The Rover is programmed with path planning and hazard avoidance software because of the several minute communication delay between Earth and Mars. The 'driver' of the Mars Rover cannot instantly see what it happening, and is unable to send commands quickly enough to prevent the Rover from running into a rock or falling off a cliff. The hazard avoidance software allows the Rover to assess the terrain before computing its next move, using 'way-point' navigation. View the video explaining Autonomous Rover Navigation.

The science and engineering team in Mission Control will select a 'destination', and the Rover's software will choose the best route to get there. The Rover is intelligent enough to manoeuvre through a martian landscape littered with rocks.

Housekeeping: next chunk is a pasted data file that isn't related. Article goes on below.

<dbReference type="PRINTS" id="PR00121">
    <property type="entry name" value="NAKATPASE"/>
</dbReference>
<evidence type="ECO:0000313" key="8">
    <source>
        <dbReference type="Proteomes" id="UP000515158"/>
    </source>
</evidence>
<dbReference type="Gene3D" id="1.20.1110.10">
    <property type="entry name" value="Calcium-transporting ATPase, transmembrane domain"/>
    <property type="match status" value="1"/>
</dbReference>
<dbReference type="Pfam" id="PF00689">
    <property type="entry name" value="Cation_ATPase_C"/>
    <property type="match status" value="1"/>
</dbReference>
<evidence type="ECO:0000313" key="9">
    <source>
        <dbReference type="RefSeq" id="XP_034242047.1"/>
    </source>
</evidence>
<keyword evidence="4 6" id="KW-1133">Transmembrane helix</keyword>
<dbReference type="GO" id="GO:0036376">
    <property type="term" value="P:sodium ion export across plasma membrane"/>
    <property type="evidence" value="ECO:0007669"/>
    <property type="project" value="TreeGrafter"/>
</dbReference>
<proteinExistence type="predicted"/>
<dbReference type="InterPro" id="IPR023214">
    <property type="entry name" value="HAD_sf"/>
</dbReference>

The Navigation Engineer will plot the destination (way-point) in conjunction with the Science team, before deploying (driving) the Rover.

Ensure sufficient power is available (Power Engineer), and Communications has selected the Low-gain antenna for constant radio contact.

Although the primary landing site has been mapped by satellites, visual information provided by the Rover's cameras will take precedence.